your tax return, preparation — March 09, 2013

Stay in the Race When the Clock's Ticking

by Bob Williams

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tax extensionMost years, filing our taxes follows pretty much the same pattern. We start out by assembling the various pieces of paper we'll need -- receipts, statements, W-2s and the like. Then we sit down and just do it. We fill in the various forms, make sure it's all there -- and then click that big SEND button to get that very large monkey off our back.

But sometimes, things just don't go as planned. We depend on our employers and others to send us much of the information we need to file our income taxes. And sometimes -- they just don't. Whether it's lost in the mail, eaten by your dog or just not sent in the first place, that vital piece of information has you stuck in Tax Limbo until you get it.

So now what? The clock is ticking. The IRS says if your return isn't filed by April 15, it's late (more on that later). You feel the heat of Uncle Sam breathing down your neck and you're getting edgy.

Take a deep breath, grab a refreshing beverage, then use the miracle of the Internet to solve your problem. It's that simple. Here's how.

Your Tax Time Machine

While we're taught that the IRS tax-filing deadline of April 15 or thereabouts is iron-clad, the government actually gives us a way out -- sort of. Any individual can file -- or e-file -- Form 4868, an Application for Automatic Extension of Time to File U.S. Individual Income Tax Return, to push the due date for their return back by as much as six months.

There is a catch, though. If you owe taxes to the IRS, payment of any amount due is NOT extended. That's due by April 15, even if you file an extension. You're extending the time to file, not the time to pay. Sorry.

Do It Quick and Do It Here

Our site makes filing an extension easy. Just click My Return after logging in to your 1040.com account, and select the blue Get a Federal Extension button you see at right.

That will start you on the road to e-filing your federal extension. Here, you can make a payment to the IRS (remember, your return gets the extension, your payment doesn't …); get the mailing address if you want to mail in your federal extension; and a link to all the state sites if you need a state extension as well. To continue your federal extension process, select the Edit Extensions button at the bottom of the page.

You'll be taken to the Personal Information screen of your return for your inspection. Make sure your contact information -- and especially your Social Security Number -- is all correct. Being careful here can avoid confusion, embarrassment, and rejection by the IRS later. Click the Next button at the bottom of the screen to continue.

If you think you'll owe tax to the IRS, the next page is where to say that. If you expect a refund, you can click a button for that as well. BE HONEST. If you wind up owing tax to the IRS you will NOT get extra time to pay it without a very good reason (more on that later, too).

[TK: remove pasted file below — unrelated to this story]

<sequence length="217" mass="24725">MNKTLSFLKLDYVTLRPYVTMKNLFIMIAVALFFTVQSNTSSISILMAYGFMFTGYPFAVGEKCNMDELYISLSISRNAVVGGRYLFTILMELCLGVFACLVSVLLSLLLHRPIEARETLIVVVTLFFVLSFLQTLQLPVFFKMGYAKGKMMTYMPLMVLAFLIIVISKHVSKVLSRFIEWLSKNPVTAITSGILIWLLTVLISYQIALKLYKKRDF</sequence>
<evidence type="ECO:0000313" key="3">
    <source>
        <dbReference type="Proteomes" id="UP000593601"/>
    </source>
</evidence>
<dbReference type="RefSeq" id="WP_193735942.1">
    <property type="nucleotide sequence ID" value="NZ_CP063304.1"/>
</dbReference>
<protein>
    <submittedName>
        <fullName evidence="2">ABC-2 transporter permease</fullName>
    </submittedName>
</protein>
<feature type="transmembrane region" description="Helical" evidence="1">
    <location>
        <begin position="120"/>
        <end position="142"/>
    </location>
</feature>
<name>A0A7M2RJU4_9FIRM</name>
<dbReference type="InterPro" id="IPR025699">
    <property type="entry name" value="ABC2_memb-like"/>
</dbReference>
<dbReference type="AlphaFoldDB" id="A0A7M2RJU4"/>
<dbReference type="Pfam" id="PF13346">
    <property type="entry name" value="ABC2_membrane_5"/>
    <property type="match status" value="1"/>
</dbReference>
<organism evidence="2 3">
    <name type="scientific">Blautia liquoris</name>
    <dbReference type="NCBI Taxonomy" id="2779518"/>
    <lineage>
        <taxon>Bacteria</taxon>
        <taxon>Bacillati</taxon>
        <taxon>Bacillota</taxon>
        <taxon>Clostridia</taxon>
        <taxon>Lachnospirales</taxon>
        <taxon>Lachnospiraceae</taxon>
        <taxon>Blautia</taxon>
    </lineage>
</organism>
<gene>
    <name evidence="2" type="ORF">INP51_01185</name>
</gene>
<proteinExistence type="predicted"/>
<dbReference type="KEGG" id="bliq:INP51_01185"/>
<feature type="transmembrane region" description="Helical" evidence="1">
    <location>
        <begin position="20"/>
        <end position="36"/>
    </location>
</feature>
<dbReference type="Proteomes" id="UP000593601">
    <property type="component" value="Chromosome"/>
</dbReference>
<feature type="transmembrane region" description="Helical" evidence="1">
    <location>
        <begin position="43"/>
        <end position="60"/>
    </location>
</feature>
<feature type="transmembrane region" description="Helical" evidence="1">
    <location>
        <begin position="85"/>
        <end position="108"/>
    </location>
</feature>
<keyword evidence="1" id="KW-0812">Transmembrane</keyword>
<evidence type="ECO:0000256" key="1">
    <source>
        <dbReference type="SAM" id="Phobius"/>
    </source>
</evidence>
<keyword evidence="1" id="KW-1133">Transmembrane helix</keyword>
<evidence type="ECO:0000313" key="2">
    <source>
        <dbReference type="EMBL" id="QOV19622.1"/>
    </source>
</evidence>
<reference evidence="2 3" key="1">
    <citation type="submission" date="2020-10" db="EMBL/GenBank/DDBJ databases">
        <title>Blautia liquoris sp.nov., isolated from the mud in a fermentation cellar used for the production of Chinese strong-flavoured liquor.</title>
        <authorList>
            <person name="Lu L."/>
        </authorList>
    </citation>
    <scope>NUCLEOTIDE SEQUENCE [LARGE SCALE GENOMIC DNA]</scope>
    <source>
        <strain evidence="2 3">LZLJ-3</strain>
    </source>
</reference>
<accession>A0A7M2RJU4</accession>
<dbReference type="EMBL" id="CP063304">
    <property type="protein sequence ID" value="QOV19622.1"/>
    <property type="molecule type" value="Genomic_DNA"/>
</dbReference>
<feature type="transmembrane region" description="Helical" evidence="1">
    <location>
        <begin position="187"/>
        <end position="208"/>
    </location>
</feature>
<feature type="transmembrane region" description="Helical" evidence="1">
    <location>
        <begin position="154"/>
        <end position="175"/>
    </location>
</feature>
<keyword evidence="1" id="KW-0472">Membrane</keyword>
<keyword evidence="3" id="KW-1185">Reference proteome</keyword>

If you're not sure whether you'll owe tax or not, we can help you with that. Click the third button for our Tax Liability calculator.

At that stage, you're ready to e-file your extension. Complete the security page and click the e-file button at the bottom to send that federal extension flying through cyberspace to the IRS.

State extensions are filed through the individual state Departments of Revenue, so you'll need to select your state from the list and file through their respective web sites.

Show Them the Money

But what if your problem's a little different? What if your return is all wrapped up, but you don't have the money to pay the full amount of tax due?

There's no real extension for that, but the IRS does say there's a process. First, file your return on time and pay what you can toward the full amount of tax you owe.

If you like the idea of paying online, you can visit www.1040paytax.com where you'll have a lot of credit or debit card options. They also have direct links to the New York, Illinois and Kansas state payment centers.

After you've filed, the IRS will send you a bill for the balance due. You can go online to the IRS website and apply for a payment agreement to set up a payment schedule. Read the instructions carefully. There are definite qualifications you must meet in order to participate.

Late Will Cost You

Miss the extended filing date, and you'll be paying for it. According to the IRS, the penalty is usually 5 percent of the amount due for each month -- or part of a month -- that your return is late. If the return is more than 60 days late, the minimum penalty is $135 or the balance of the tax due on your return, whichever is smaller.

The penalty for late payment of tax follows a similar route. The late payment penalty is usually one-half of 1 percent of any tax (other than estimated tax) not paid by April 15. It's charged for every month, or part of a month, that the tax is unpaid. The maximum penalty for late filing or late payment is 25 percent.

Even here, there's an out: You might not owe the penalty if you have a reasonable explanation for filing late. You can attach a statement to your return fully explaining why you filed late or didn't pay on time.

For Those Who Live Abroad

The only taxpayers who get an automatic break on when to file, are those who live outside the U.S. when returns are due. Those folks get an extra 2 months to get their returns to the IRS. They can file the 4868 to get an additional 4 months to file.

For those of us who live on this side of the Big Pond, it's best to get those income tax returns in on time, and if we can't, use the easy extension feature on 1040.com to give us a little extra time! Just make sure that check to the IRS is in the mail …

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